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Filed 6/4/21; Certified for Publication 6/24/21 (order attached) IN THE COURT OF APPEAL OF THE STATE OF CALIFORNIA SECOND APPELLATE DISTRICT DIVISION ONE ROBERT SWANSON et al., Plaintiffs and Respondents, B294181 (Los Angeles County Super. Ct. No. BC571451) v. THE MARLEY-WYLAIN COMPANY, Defendant and Appellant. APPEAL from a judgment of the Superior Court of Los Angeles County, C. Edward Simpson, Judge. Reversed and remanded. Horvitz & Levy, Curt Cutting, Dean A. Bochner; Manning Gross & Massenburg and David M. Glaspy for Defendant and Appellant. Waters Kraus & Paul and Michael B. Gurien for Plaintiffs and Respondents. ____________________________ Robert Swanson worked as a plumber at Thomas Plumbing & Heating in Michigan from 1969 to 1976. During that time, he was exposed to asbestos when working with boilers manufactured by Weil-McLain Company, Inc. (now a division of The MarleyWylain Company (MW)). 1 Swanson’s occupational asbestos exposure continued at other jobsites until he retired in 2005, though after 1976 he was never again exposed to asbestos supplied by or contained in products manufactured by WeilMcLain. Swanson was diagnosed with mesothelioma in 2014. In 2015, he filed suit against a number of defendants, including MW, for his injuries. 2 Swanson’s exposure to asbestos supplied by or in products manufactured by Weil-McLain occurred entirely in Michigan. On that basis, MW moved the trial court for an order that Michigan law applied to Swanson’s claims against MW. The trial court denied MW’s motion. MW sought, and we granted, a peremptory writ of mandate ordering the trial court to vacate its order denying MW’s motion and to issue a new order granting the motion. (The Marley-Wylain Co. v. Superior Court (Mar. 24, 2016, B267711) at p. 8 [nonpub. opn.] (MW I).) The Marley Company, LLC acquired Weil-McLain’s successor, Wylain, Inc., in 1980. In discovery responses, MarleyWylain indicated that Weil-McLain is a division of The MarleyWylain Company, which is a wholly owned subsidiary of The Marley Company, LLC. 1 Swanson died on March 2, 2016. In an amended complaint following Swanson’s death, his son, Shawn, identified himself as Swanson’s successor-in-interest and added wrongful death allegations. 2 2 Swanson’s claims against MW were tried to a jury in August 2018. The jury concluded that Weil-McLain was negligent and that its negligence was a proximate cause of Swanson’s injuries. Based on the jury’s verdict, the trial court entered judgment for Swanson against MW for $5,489,688.68. The trial court denied post-judgment motions for judgment notwithstanding the verdict and new trial. MW contends that the judgment must be reversed because the record contains insufficient evidence under Michigan law of a causal link between Swanson’s exposure to asbestos supplied by Weil-McLain and Swanson’s injury. MW alternatively contends that it is entitled to a new trial based on trial court error instructing the jury regarding causation under Michigan law. Finally, MW contends that the trial court improperly precluded evidence that would have impeached Swanson’s testimony regarding his exposure to asbestos from Weil-McLain’s products. The evidence of causation presented at trial would have been sufficient under Michigan law to support the jury’s verdict. But the trial court’s instructions to the jury regarding causation reflected California law, not Michigan law. Because we conclude that the trial court improperly instructed the jury on Michigan law and that the error was prejudicial, we will reverse the judgment and remand to the trial court for retrial. Based on our conclusion that the judgment must be reversed, we do not reach MW’s contention regarding the admissibility of precluded evidence. BACKGROUND Robert Swanson was born in 1947 in Ishpeming, Michigan. Swanson enlisted in the United States Navy on his 17th birthday in November 1964. According to trial testimony, Swanson was 3 probably first exposed to asbestos during a two-year naval assignment beginning in November 1966 aboard the U.S.S. Theodore E. Chandler. Swanson returned to Michigan after his discharge from the Navy and began working as a plumber at Thomas Plumbing & Heating (Thomas) in early 1969. Swanson’s work included installing and servicing heating and plumbing systems in both new constructions and existing homes and other buildings. Swanson’s work at Thomas included installing and maintaining boilers Weil-McLain manufactured. At his deposition, Swanson estimated that he installed more than 20 (and possibly as many as 100) Weil-McLain boilers (all but one in residences) during his time at Thomas. Weil-McLain manufactures boilers that provide “comfort heat”—heat at a relatively consistent temperature—for buildings of different sizes. All but one of the Weil-McLain boilers Swanson installed were factory-assembled “packaged boilers.” Swanson testified that during these installations he was exposed to asbestos supplied by Weil-McLain in the form of a powder he had to mix with water to make a paste to seal the area between a boiler’s exhaust pipe and the chimney into which it was routed. When he serviced a boiler, Swanson testified that he was exposed to asbestos when he removed asbestos-containing gaskets on the boilers. To remove the gaskets, Swanson sometimes used a putty knife and a hand wire brush, and the process generated dust that Swanson inhaled. Swanson testified that he installed one Weil-McLain boiler that was not a packaged boiler—at Michigamme High School in the early 1970s. As part of that installation, Swanson testified that he handled asbestos rope and gaskets containing asbestos. 4 Although Swanson’s work with Weil-McLain boilers ended when he left Thomas, Swanson’s exposure to asbestos—even while he was at Thomas—was not limited to Weil-McLain boilers. Swanson performed maintenance work on other boiler brands, and testified that he was exposed to asbestos as part of that work. He also worked around drywallers, who removed and installed drywall and insulation. The joint compound that drywall workers sanded contained asbestos, and when asked what the “dustiest” part of his job at Thomas was, Swanson testified that it was “[w]hen the drywallers were cleaning up and sanding their drywall compound.” Swanson was also exposed to asbestos in drywall joint compound that he applied and sanded in a home he built in 1974. Swanson left Thomas in 1976. From 1976 to his retirement in 2005, Swanson worked as a pipefitter. From 1976 to 1979, Swanson worked at mining operations in Michigan. Swanson did not believe he had been exposed to asbestos on the job from 1976 to 1979. Swanson moved to California in 1979 and continued working as a pipefitter, initially for a construction company and later for a heating and air conditioning company called Air Conditioning Company, Inc. (ACCO). ACCO installed heating and air conditioning systems in commercial buildings. Swanson testified that he was exposed to asbestos as part of his work at ACCO. Swanson was diagnosed with mesothelioma in 2014. In February 2015, Swanson filed his original complaint against MW and several other defendants, alleging under California law that asbestos in the defendants’ products, including Weil-McLain’s boilers, had caused Swanson’s mesothelioma. 5 In August 2015, MW moved the trial court for an order declaring that, because Swanson’s exposure to asbestos from Weil-McLain products occurred entirely within the State of Michigan, Michigan law applied to Swanson’s claims against MW. The trial court denied MW’s motion. MW petitioned this court for a writ of mandate ordering the trial court to vacate its order and issue an order granting MW’s motion. We granted MW’s petition for writ of mandate and ordered the trial court to apply Michigan law to Swanson’s claims against MW. (MW I, supra, B267711 at p. 8.) Swanson died on March 2, 2016. Swanson’s son, Shawn, identified himself as Swanson’s successor-in-interest and amended the complaint to include his own allegations against Weil-McLain for his father’s wrongful death. The matter was tried to a jury in August 2018; MW was the only remaining defendant. After trial, the jury concluded that Weil-McLain was negligent and that Weil-McLain’s negligence was a proximate cause of Swanson’s mesothelioma. Based on the jury’s verdict, the trial court entered judgment for Swanson against MW for $5,489,688.68. MW filed, and the trial court denied, motions for a new trial and for judgment notwithstanding the verdict. MW filed a timely notice of appeal. DISCUSSION MW contends we should reverse the trial court’s judgment on three bases. MW’s primary contention is that Michigan law applies to Swanson’s negligence claim against MW. MW argues that under Michigan law, which MW contends requires evidence of “but for” factual causation, the trial evidence regarding the causal link between his exposure to asbestos from Weil-McLain 6 products and his mesothelioma is insufficient to support the jury’s verdict. MW also contends that the trial court committed instructional error by improperly instructing the jury regarding causation. Finally, MW contends the trial court committed prejudicial error by excluding admissible evidence that would have impeached Swanson’s testimony regarding his exposure to asbestos from Weil-McLain products. As we explain below, we agree that Michigan law applies. Based on what we understand Michigan law to require, the evidence adduced at trial could support the jury’s verdict had the jury been properly instructed. Nevertheless, the record establishes that the jury was instructed on causation based on the California standard, not Michigan’s. We will therefore remand the case to the trial court for a new trial. Because MW is entitled to reversal based on this contention, we do not reach MW’s remaining contention. A. Application of Michigan Law In August 2015, MW moved the trial court for an order to apply Michigan law to Swanson’s claims; the trial court denied the motion. (MW I, supra, B267711 at p. 2.) MW petitioned this court for a writ of mandate ordering the trial court to vacate its order denying MW’s motion and enter a new order granting the motion. (Id. at p. 8.) We granted MW’s petition. (Ibid.) In our opinion granting MW’s petition, we explained that “Michigan law, and not California law, applies where plaintiff Robert Swanson’s claims against [MW] arose in Michigan, where Swanson resided and where he was exposed to asbestos.” (MW I, supra, B267711 at p. 2.) We “direct[ed] the superior court to reverse its order denying the motion of [MW] to apply Michigan 7 law to Swanson’s claims and to grant the motion on Swanson’s claims against [MW] only.” (Ibid., fn. omitted.) MW contends that our opinion in MW I is the law of the case and established that Michigan law applies to Swanson’s claims against MW. “The law of the case doctrine states that when, in deciding an appeal, an appellate court ‘states in its opinion a principle or rule of law necessary to the decision, that principle or rule becomes the law of the case and must be adhered to throughout its subsequent progress . . . .’ ” (Kowis v. Howard (1992) 3 Cal.4th 888, 892-893.) The doctrine does not extend to summary denials of writ petitions. (Id. at p. 894.) But when “the matter is fully briefed, there is an opportunity for oral argument, and the cause is decided by a written opinion[,] [t]he resultant holding establishes law of the case upon a later appeal from the final judgment.” (Ibid.) Swanson responds that neither MW’s trial court motion, MW’s writ petition, nor our opinion granting MW’s writ petition specifically mentions the application of Michigan law on causation in negligence causes of action to Swanson’s claims. Because nobody specifically mentioned causation, Swanson argues, our prior opinion is not the law of the case regarding this particular element of a negligence cause of action, and therefore California law should apply. Choice of law, Swanson contends, is analyzed on an issue-by-issue basis. MW’s failure to request in its motion to apply Michigan law to Swanson’s claims that the trial court apply Michigan causation law to Swanson’s negligence cause of action is fatal to MW’s argument, according to Swanson. Swanson is correct that California courts examine choice of law questions “with regard to the particular issue in question.” 8 (See McCann v. Foster Wheeler LLC (2010) 48 Cal.4th 68, 88, quoting Kearney v. Salomon Smith Barney (2006) 39 Cal.4th 95, 107.) Swanson extends that contention, however, to an untenable end—that the law of different states may govern different elements of a single cause of action in cases pending in California state courts; that each element constitutes a separate issue for purposes of a choice of law determination. We are aware of no authority that would support that proposition, and we reject that argument. There is nothing in our prior opinion that limits its application to the specific distinctions between California and Michigan law that drove our analysis and conclusion. MW’s motion was premised on the fact that Swanson’s exposure to Weil-McLain products occurred entirely in Michigan, that there are “material differences in California and Michigan product liability and damages laws,” that Michigan’s interest in applying its own law to Swanson’s claims against Weil-McLain is superior to California’s interest, and that Michigan’s interests would be more impaired than California’s if California substantive law applied to Swanson’s claims against MW. MW used examples of differences between California and Michigan product liability and damages laws. Those examples demonstrated that there were differences between California and Michigan law that warranted a judicial determination regarding which state’s law should apply to Swanson’s claims. But MW’s moving papers and request for writ relief and our opinion granting MW’s writ petition all discussed the issue as whether Michigan law should govern Swanson’s substantive claims against MW, not whether Michigan law governed specific elements of individual causes of action in Swanson’s complaint. 9 We recognize that Swanson opposed MW’s motion and writ petition by arguing about whether there were specific differences in various limited aspects of Michigan and California law. But Swanson’s efforts to limit the relief requested or granted did not change the relief MW requested or that we granted. The issue in MW’s motion to apply Michigan law to Swanson’s claims against MW and the subsequent writ petition was whether Michigan law applied to Swanson’s claims against MW. It was not whether Michigan law governed specific elements of various causes of action. And our opinion in MW I preclusively established for purposes of the litigation in the trial court and this appeal that Michigan law governs Swanson’s claims against MW. B. Causation Under Michigan Law Swanson contends that causation in asbestos cases is the same in California and Michigan. MW contends it is different; that factual causation (as distinguished from legal causation) in California is governed by an “every exposure” theory, but Michigan requires evidence of “but for” causation in all negligence actions and that asbestos cases are no exception. We do not agree with either Swanson or MW. “ ‘The elements of an action for negligence [in Michigan] are (i) duty, (ii) general standard of care, (iii) specific standard of care, (iv) cause in fact, (v) legal or proximate cause, and (vi) damage.’ ” (Ray v. Swager (2017) 501 Mich. 52, 63, fn. 13, italics added, quoting Moning v. Alfono (1977) 400 Mich. 425, 437.) “Proximate cause is an essential element of a negligence claim. It ‘involves examining the foreseeability of consequences, and whether a defendant should be held legally responsible for such consequences.’ Proximate cause is distinct from cause in fact, 10 also known as factual causation, which ‘requires showing that “but for” the defendant’s actions, the plaintiff’s injury would not have occurred.’ ” (Ray, at p. 63, fns. omitted.) In California, “[i]n the context of a cause of action for asbestos-related latent injuries, the plaintiff must first establish some threshold exposure to the defendant’s defective asbestoscontaining products, and must further establish in reasonable medical probability that a particular exposure or series of exposures was a ‘legal cause’ of his injury, i.e., a substantial factor in bringing about the injury.” (Rutherford v. OwensIllinois, Inc. (1997) 16 Cal.4th 953, 982, original italics, fns. omitted (Rutherford).) “[T]he plaintiff may meet the burden of proving that exposure to defendant’s product was a substantial factor causing the illness by showing that in reasonable medical probability it was a substantial factor contributing to the plaintiff’s or decedent’s risk of developing cancer.” (Ibid., italics added.) Michigan asbestos-specific negligence cases have not made as distinct a division between proximate and factual causation as other Michigan negligence cases that have expressly considered the distinction between proximate and factual cause. Nevertheless, Michigan’s asbestos cases instruct that “[t]here may be more than one proximate cause of an injury” such that multiple “causes frequently operate concurrently so that [they] constitute a direct proximate cause of the resulting harm.” (Allen v. Owens-Corning Fiberglas Corp. (1997) 225 Mich.App. 397, 401.) “[A] defendant cannot escape liability for its negligent conduct simply because the negligence of others may also have contributed to the injury suffered by a plaintiff. When a number of factors contribute to produce an injury, one actor’s negligence 11 will be considered a proximate cause of the harm if it was a substantial factor in producing the injury.” (Id. at pp. 401-402; accord Brisboy v. Fibreboard Corp. (1988) 429 Mich. 540, 547 (Brisboy).) That does not lead us, however, to conclude—as Swanson would have us—that Michigan has adopted California’s Rutherford causation standard. A substantial factor contributing to an increased risk of a plaintiff’s injury is not the same thing as a substantial factor in producing the injury. (See Davis v. Honeywell Internat. Inc. (2016) 245 Cal.App.4th 477, 493.) Consistent with our understanding of Michigan law, we conclude that to establish causation under Michigan law in a negligence cause of action for asbestos-related latent injuries, a plaintiff must establish and a jury must conclude that the defendant’s actions were a substantial factor in producing the plaintiff’s injuries, and not merely in increasing the risk that the plaintiff would suffer the injury. 1. Sufficiency of Swanson’s Causation Evidence The record reflects that Swanson tried his case to the jury as though the California causation standard was the proper standard. Swanson’s experts told the jury that “asbestos is the only known environmental cause of mesothelioma. If a person has a diagnosis of mesothelioma and an established asbestos exposure, there’s no reason to talk about any other cause.” Dr. Arnold Brody, an experimental pathologist and cell biologist, explained that mesothelioma is a “dose response” disease, “meaning the more a person’s exposed to [asbestos], the more likely they are to get [the] disease.” Dr. Brody told the jury that “[t]hat doesn’t mean you have to be exposed to huge amounts to get the disease. 12 It means the more you’re exposed to it, the more likely you are. But some people have had really relatively low exposures and get mesothelioma. It all depends on susceptibility.” But Dr. Brody recognized that there are threshold levels of exposure below which a person will not develop mesothelioma. Perry Gottesfeld, an industrial hygienist, testified that he was not familiar with “a minimum safe dose of exposure to asbestos.” Gottesfeld testified that exposures as high as Swanson’s likely exposure from the materials he was exposed to working on Weil-McLain boilers “would increase one’s risk of coming down with mesothelioma.” Dr. Barry Horn, a board-certified pulmonologist and critical-care specialist testified that Swanson’s mesothelioma was caused by his exposure to asbestos. Swanson “was previously exposed to asbestos because of multiple jobs that he had,” Dr. Horn testified. “His risk of developing mesothelioma was dose dependent. He had varying exposures. It was those exposures to asbestos that ultimately resulted in him developing mesothelioma.” Dr. Horn’s testimony made clear that mesothelioma “is a dose dependent disease.” “The more exposure you have,” he told the jury, “the greater your risk.” Dr. Horn testified that Swanson’s exposure to asbestos while he was onboard a Navy ship contributed to him getting mesothelioma, and that Swanson “had other exposures to asbestos in the course of his career working as a plumber. And they all contributed to his risk for the development of mesothelioma. The Navy exposure contributed to his risk, and his subsequent exposure to occur as a plumber also contributed to his risk.” Dr. Horn told the jury that neither he, nor anyone else, could tell the jury the “tipping point,” or “what caused [Swanson] finally to tip over to 13 getting . . . asbestos-caused mesothelioma.” Dr. Horn’s testimony continued in the same vein. He testified to the jury consistently that every one of Swanson’s exposures to asbestos “contributed to his risk because it’s a dose dependent disease. So, the more exposures he had, the more likely he would develop mesothelioma.” The record details Swanson’s exposure to asbestos from the time he was a teenager in the Navy in the late 1960s until he retired from being a pipefitter in California in 2005. A significant part of that, according to trial testimony, was his exposure to asbestos from Weil-McLain boilers and related products from 1969 to 1976. Nevertheless, in one question and answer, the record discloses evidence that would have been sufficient to support the jury’s verdict had the jury been properly instructed on causation. Swanson’s counsel asked Dr. Horn whether it was his opinion that Swanson’s “work with Weil-McLain boilers was a substantial factor, proximate cause” of Swanson’s mesothelioma. Dr. Horn replied “yes.” An expert witness in California may give testimony that “ ‘embraces the ultimate issue to be decided by the trier of fact.’ ” (Summers v. A.L. Gilbert Co. (1999) 69 Cal.App.4th 1155, 1178, quoting Evid. Code, § 805.) 2. Instructional Error MW contends that the trial court erroneously instructed the jury regarding causation in two different ways. First, MW contends that the trial court erred by not giving a special instruction that MW requested, which would have instructed the jury that Swanson had to prove that “but for” Weil-McLain’s actions, Swanson would not have been injured. Second, MW contends that the instruction the trial court did give was based 14 on California’s causation standard, which, as explored above, is different from and more lax than Michigan’s causation standard. Based on our conclusion regarding Michigan’s causation standard that we explored above, we reject MW’s first contention. But we agree with MW’s second contention. We review a trial court’s instructions to the jury de novo. (Alamo v. Practice Management Information Corp. (2013) 219 Cal.App.4th 466, 475.) In determining if any error was prejudicial, we consider whether it is “reasonably probable” that the party asserting error “would have obtained a more favorable result in its absence.” (Soule v. General Motors Corp. (1994) 8 Cal.4th 548, 570 (Soule).) a. MW’s Requested Special Instruction MW requested that the trial court specially instruct the jury regarding causation. MW’s requested special instruction included the following language: “Asbestos exposure from a defendant’s product can be considered a substantial factor in causing a plaintiff injury if both (1) it is established that plaintiff’s injury would not have happened but for his exposure to asbestos from defendant’s product and (2) that the asbestos exposure from defendant’s product had such an effect in producing the plaintiff’s injury that a reasonable person would conclude that this exposure was responsible for causing plaintiff’s injury.” “A party in a civil case is, upon request, entitled to correct jury instructions on every theory of the case that is supported by substantial evidence. [Citation.] ‘It is elementary that a court may refuse a party’s request for a jury instruction that misstates the law. “A trial court has no duty to modify or edit an instruction offered by either side in a civil case. If the instruction 15 is incomplete or erroneous the trial judge may, as he did here, properly refuse it.” ’ ” (Olive v. General Nutrition Centers, Inc. (2018) 30 Cal.App.5th 804, 813.) As we explored above, we do not agree with MW’s contention that Michigan law requires a plaintiff to prove “but for” causation, rather that the defendant’s actions were a substantial factor in producing the plaintiff’s injury. Because the jury instruction would have erroneously instructed the jury, the trial court correctly refused the instruction. b. The Trial Court’s Instruction The trial court’s instruction to the jury contained the following language: “[A] proximate cause in causing harm is a factor that . . . a reasonable person would consider to have contributed to the harm. It does not have to be the only cause of harm. Plaintiff may prove that exposure to asbestos from . . . Weil-McLain’s asbestos-containing product was a proximate cause in causing decedent’s illness by showing through expert testimony that there was a . . . reasonable medical probability that the exposure was a proximate cause contributing to . . . decedent’s risk of developing cancer.” The trial court’s instruction reflects the law on causation in California as articulated in the Rutherford case. In that case, our Supreme Court explained that under California law, a plaintiff “may meet the burden of proving that exposure to defendant’s product was a substantial factor causing the illness by showing that in reasonable medical probability it was a substantial factor contributing to the plaintiff’s or decedent’s risk of developing cancer.” (Rutherford, supra, 16 Cal.4th at p. 982, italics added.) The language in the trial court’s instruction, then, was lifted directly from the Rutherford case and expressly instructed the 16 jury to consider the question using the California standard, which we have explained is less stringent than the Michigan standard. The trial court’s instruction was incorrect. Instructional error in a civil case, however, “generally does not warrant reversal unless there is a reasonable probability that in the absence of the error, a result more favorable to the appealing party would have been reached.” (Soule, supra, 8 Cal.4th at p. 574.) “That assessment, in turn, requires evaluation of several factors, including the evidence, counsel’s arguments, the effect of other instructions, and any indication by the jury itself that it was misled.” (Ibid.) As we have discussed, and as the respondent’s briefing in this court acknowledges, Swanson tried this case on the theory that California’s causation standard applied to the negligence cause of action the jury heard. At the very least, Swanson argued, California and Michigan law on the question were identical, and instructing the jury on California law was appropriate. We have rejected that argument, but it highlights that the overwhelming thrust of Swanson’s case in the trial court was geared toward California’s causation standard, and not any standard that would require a different or more stringent quantum or type of evidence. And during argument to the jury, Swanson argued relentlessly about Swanson’s “increased . . . risk of developing mesothelioma” based on exposure to Weil-McLain products. The jury in this matter was repeatedly told that any exposure to asbestos was sufficient to increase a person’s risk of mesothelioma, and that to find MW responsible under a negligence theory, Swanson needed only demonstrate that 17 exposure to asbestos in Weil-McLain boilers had increased his risk of contracting the disease. Had the jury been properly instructed, we believe it is reasonably probable that a jury could have concluded that Swanson had not met his burden of demonstrating the causal connection Michigan law requires— that the exposure was a substantial factor in producing the injury, rather than in merely increasing the risk of the injury. DISPOSITION The judgment is reversed. The matter is remanded to the trial court for a new trial. Appellant is awarded costs on appeal. CHANEY, J. We concur: ROTHSCHILD, P. J. BENDIX, J. 18 Filed 6/24/21 CERTIFIED FOR PUBLICATION IN THE COURT OF APPEAL OF THE STATE OF CALIFORNIA SECOND APPELLATE DISTRICT DIVISION ONE ROBERT SWANSON et al., B294181 Plaintiffs and Respondents, (Los Angeles County Super. Ct. No. BC571451) v. ORDER CERTIFYING OPINION FOR PUBLICATION THE MARLEY-WYLAIN COMPANY, Defendant and Appellant. [NO CHANGE IN JUDGMENT] The opinion in the above-entitled matter filed on June 4, 2021, was not certified for publication in the Official Reports. For good cause it now appears that the opinion should be published in the Official Reports and it is so ordered. There is no change in judgment. ____________________________________________________________ ROTHSCHILD, P. J. CHANEY, J. BENDIX, J.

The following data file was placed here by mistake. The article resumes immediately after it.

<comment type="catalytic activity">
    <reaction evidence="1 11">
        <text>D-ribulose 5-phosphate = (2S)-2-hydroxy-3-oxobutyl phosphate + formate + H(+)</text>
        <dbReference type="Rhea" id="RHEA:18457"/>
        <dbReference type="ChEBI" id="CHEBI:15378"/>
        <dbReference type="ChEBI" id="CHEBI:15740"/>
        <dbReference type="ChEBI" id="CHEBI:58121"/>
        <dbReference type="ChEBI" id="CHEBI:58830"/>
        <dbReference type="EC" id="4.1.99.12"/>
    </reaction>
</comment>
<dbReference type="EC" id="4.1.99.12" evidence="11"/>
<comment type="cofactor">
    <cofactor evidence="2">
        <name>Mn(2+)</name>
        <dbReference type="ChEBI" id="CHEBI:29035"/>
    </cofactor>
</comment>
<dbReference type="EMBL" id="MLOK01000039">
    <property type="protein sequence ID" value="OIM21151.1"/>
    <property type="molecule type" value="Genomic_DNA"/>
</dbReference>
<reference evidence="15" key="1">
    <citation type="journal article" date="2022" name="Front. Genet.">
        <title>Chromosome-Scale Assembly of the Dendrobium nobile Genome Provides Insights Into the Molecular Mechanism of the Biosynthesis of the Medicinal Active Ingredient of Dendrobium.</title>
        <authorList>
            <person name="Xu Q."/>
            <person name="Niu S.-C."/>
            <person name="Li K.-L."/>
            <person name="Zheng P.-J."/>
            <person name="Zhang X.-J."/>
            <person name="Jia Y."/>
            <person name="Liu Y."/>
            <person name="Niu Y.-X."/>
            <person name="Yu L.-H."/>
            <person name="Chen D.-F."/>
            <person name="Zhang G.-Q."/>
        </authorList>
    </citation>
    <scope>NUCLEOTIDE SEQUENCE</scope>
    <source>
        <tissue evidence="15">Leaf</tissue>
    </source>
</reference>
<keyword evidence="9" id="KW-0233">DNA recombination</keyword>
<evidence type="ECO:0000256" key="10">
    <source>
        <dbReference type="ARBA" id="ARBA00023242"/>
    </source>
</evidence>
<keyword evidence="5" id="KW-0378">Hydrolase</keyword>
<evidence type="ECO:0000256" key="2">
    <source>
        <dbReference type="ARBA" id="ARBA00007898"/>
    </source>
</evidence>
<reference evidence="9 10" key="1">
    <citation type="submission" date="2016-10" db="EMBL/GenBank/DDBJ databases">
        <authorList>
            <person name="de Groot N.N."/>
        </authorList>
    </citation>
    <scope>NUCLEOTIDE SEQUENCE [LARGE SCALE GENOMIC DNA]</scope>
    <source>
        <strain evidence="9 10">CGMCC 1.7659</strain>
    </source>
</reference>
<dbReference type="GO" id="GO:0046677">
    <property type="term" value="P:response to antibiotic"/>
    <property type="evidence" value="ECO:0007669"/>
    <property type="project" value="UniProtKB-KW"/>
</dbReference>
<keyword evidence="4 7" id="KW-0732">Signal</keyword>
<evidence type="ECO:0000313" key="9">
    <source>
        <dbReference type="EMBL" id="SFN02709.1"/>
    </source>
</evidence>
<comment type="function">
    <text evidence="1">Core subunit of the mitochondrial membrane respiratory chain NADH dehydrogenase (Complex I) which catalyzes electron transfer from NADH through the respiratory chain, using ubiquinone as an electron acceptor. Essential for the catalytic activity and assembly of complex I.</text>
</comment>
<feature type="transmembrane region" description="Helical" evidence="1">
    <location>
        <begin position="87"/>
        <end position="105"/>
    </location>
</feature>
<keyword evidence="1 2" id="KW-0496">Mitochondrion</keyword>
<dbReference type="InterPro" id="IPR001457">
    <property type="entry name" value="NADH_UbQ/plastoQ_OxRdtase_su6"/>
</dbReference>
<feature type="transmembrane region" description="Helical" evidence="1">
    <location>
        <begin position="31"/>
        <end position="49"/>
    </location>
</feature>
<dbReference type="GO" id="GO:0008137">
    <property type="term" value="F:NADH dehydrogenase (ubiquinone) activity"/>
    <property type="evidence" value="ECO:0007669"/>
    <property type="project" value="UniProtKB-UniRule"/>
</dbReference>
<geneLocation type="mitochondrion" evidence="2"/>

Primary Holding
The evidence of causation presented at trial would have been sufficient under Michigan law to support the jury's verdict; however, the trial court's instructions to the jury regarding causation reflected California law and the error was prejudicial.